Louisa E. Rhine
|Louisa Ella Rhine|
|Born||November 9, 1891|
New York State
|Died||March 17, 1983(aged 91)|
|Alma mater||University of Chicago|
Louisa Ella Rhine (née Weckesser November 9, 1891 – March 17, 1983) was an American doctor of botany and is known for her work in parapsychology. At the time of her death, she was recognized as the foremost researcher of spontaneous psychic experiences, and has been referred to as the “first lady of parapsychology.”
Rhine was born Louisa Ella Weckesser on an island in the Niagara River, New York on November 9, 1891. Her parents were Christian Weckesser, a gardener, orchardist, and farmer, and Ella Weckesser. The oldest of nine children, Rhine grew up in northern Ohio.
Influenced by her father’s interest in plants, Rhine chose to study plant physiology. She attended the College of Wooster before obtaining her Bachelor of Science, Master of Science, and Ph.D., all in Botany, from the University of Chicago.
After serving as a research fellow in plant physiology at the Boyce Institute for Plant Research in Yonkers, New York, Rhine moved to Morganton, West Virginia, where both she and her husband taught at West Virginia University. While there, she and her husband became interested in parapsychology, and left to train with Dr. Walter Franklin Prince of the Boston Society of Psychic Research from 1926-1927. The following year, they moved to Durham, North Carolina, where her husband had been recruited to the faculty to work under William McDougall at Duke University to help launch the university’s parapsychology department.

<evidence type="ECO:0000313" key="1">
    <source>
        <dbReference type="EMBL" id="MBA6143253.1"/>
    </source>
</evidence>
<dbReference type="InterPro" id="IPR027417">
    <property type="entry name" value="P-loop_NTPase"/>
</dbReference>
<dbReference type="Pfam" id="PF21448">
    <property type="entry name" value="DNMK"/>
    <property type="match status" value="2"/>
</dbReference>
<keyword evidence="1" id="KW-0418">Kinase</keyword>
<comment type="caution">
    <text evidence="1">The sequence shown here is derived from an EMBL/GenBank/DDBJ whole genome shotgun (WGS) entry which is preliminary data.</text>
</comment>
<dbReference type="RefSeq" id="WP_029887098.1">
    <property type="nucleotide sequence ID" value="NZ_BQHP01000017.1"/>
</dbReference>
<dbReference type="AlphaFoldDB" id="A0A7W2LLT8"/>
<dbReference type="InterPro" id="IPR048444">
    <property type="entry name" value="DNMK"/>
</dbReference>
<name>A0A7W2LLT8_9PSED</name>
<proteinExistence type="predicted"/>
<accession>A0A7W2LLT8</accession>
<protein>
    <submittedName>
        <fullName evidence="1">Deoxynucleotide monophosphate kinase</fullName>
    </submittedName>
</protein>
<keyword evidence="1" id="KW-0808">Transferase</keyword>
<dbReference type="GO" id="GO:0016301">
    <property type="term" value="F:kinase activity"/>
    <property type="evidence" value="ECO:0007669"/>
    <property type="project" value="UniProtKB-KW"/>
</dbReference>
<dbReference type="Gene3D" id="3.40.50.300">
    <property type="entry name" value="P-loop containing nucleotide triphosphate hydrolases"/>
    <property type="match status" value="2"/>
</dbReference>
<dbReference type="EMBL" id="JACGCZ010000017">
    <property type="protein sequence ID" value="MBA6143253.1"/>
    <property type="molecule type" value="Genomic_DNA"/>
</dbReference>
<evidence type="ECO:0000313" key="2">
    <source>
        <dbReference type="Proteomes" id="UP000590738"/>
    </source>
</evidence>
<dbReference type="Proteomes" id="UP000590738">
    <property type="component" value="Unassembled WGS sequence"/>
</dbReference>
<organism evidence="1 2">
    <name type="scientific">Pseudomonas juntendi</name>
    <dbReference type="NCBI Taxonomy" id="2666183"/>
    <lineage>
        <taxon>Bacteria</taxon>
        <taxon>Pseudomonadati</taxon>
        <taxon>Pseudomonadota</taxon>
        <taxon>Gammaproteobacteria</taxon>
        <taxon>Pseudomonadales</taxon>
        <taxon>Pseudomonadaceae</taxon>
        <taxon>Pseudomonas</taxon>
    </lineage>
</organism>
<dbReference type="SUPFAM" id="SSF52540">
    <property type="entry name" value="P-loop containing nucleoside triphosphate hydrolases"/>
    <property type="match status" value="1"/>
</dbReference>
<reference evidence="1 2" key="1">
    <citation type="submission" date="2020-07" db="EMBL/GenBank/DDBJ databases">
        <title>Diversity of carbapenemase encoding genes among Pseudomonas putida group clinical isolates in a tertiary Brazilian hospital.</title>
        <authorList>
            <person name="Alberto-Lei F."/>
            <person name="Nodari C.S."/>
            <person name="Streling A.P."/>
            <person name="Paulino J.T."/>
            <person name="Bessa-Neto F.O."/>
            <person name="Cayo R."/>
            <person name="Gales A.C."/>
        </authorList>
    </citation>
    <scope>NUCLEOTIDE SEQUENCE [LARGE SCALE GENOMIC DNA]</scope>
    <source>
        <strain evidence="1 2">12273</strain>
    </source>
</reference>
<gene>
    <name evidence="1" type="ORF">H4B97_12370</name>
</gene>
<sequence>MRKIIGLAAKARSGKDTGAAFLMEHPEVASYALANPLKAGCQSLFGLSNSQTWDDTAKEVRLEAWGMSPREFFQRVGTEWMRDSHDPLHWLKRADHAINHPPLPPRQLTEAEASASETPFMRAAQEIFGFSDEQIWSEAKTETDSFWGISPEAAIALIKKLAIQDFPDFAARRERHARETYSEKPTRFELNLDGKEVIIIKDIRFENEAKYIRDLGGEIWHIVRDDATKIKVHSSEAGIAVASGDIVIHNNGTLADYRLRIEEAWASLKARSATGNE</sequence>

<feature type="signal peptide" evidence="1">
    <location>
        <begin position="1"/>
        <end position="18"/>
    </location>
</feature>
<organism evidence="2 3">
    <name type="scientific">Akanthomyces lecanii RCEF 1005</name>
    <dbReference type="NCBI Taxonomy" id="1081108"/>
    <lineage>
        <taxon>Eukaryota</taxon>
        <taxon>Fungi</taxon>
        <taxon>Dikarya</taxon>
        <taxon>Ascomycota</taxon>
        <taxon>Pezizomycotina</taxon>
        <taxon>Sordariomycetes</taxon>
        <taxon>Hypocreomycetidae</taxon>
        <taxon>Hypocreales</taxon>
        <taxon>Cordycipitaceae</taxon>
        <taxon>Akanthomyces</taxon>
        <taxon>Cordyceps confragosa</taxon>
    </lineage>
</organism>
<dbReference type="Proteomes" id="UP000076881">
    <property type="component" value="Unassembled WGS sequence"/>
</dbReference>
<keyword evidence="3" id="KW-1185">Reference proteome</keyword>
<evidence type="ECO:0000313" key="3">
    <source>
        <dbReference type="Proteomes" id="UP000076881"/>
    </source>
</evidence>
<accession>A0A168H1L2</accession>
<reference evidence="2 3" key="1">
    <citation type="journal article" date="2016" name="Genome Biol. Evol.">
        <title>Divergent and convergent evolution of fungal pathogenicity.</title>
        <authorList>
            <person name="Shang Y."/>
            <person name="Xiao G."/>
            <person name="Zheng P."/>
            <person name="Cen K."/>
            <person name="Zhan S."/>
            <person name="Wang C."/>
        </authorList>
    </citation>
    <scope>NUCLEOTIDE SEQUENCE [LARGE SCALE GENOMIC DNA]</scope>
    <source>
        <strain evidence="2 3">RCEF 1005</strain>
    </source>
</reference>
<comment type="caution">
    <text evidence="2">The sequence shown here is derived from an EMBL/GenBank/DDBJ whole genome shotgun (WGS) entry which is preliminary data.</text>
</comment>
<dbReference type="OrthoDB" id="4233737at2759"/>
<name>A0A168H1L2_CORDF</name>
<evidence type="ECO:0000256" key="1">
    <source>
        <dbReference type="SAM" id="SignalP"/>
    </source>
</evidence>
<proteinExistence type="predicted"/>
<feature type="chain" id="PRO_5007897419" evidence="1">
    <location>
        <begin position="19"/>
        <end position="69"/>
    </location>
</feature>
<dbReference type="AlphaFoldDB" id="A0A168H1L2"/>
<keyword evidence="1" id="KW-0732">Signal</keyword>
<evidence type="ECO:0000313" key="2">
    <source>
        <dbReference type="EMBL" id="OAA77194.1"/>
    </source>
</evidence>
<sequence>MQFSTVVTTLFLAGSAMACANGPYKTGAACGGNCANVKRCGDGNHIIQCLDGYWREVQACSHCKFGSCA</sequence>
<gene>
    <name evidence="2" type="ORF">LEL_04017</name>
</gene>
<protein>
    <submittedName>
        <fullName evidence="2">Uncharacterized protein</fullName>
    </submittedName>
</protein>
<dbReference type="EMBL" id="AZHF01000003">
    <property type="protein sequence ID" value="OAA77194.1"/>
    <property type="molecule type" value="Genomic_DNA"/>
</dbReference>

In 1928, Rhine stopped working after she and her husband adopted a son, Robert.
Through the American Association of University Women, Rhine and Mary Octavine Thompson Cowper of Durham founded the Durham Nursery School, which was the first nursery school created for children of working women.
Additionally, Rhine worked with other Durham women to form the Durham Chapter of the League of Women Voters, and she pushed a bookmobile as a Gray Lady at Camp Butner during World War II.In 1948, Rhine returned to academia, and she began to work part-time at the parapsychology lab, where she took over a project of reading and responding to letters from people who had heard about the lab’s work. This work led to her full-time focus on case studies of psychic experiences. She analyzed thousands of real-life experiences from the letters people sent to her, and she laid the groundwork for their classification.
- Rhine, Louisa E. (1961). Hidden Channels of the Mind. New York: W. Sloane Associates.
- Rhine, Louisa E. (1966). Manual for Introductory Experiments in Parapsychology. Durham, NC: Institute for Parapsychology.
- Rhine, Louisa E. (1967). ESP in Life and Lab: Tracing Hidden Channels. New York: Macmillan.
- Rhine, Louisa E. (1970). Mind Over Matter: Psychokinesis. New York: Macmillan.
- Rhine, Louisa E. (1975). Psi, What is it?: The Story of ESP and PK (1st ed.). New York: Harper & Row. ISBN 9780060668266.
- Rhine, Louisa E. (1981). The Invisible Picture: A Study of Psychic Experiences. Jefferson, NC: McFarland. ISBN 9780899500157.
- Rhine, Louisa E. (1983). Something Hidden. Jefferson, N.C.: McFarland. ISBN 9780899500829.
- Rao, K.R. (March 1983). "Louisa E. Rhine, 1891-1983". The Journal of Parapsychology.
- Hodges, Betty (15 February 1987). "Rao Volume on Dr. Louisa Rhine Reflects 'Courage of a Pioneer, Caution of a Pro'". Durham Morning Herald.
- Stovall, Melinda (18 March 1983). "Mrs. Rhine dies at 91". Herald Sun. Durham, NC.
- Dunn, Mamie (19 January 1975). "She Devotes Lifework to Psychic Mysteries". Durham Morning Herald.
- "Guide to the Louisa E. Rhine Papers, 1890-1983". Duke University Libraries. 1987. Retrieved 29 March 2016.
- Stovall, Melinda (18 March 1983). "Mrs. Rhine dies at 91". Durham Sun.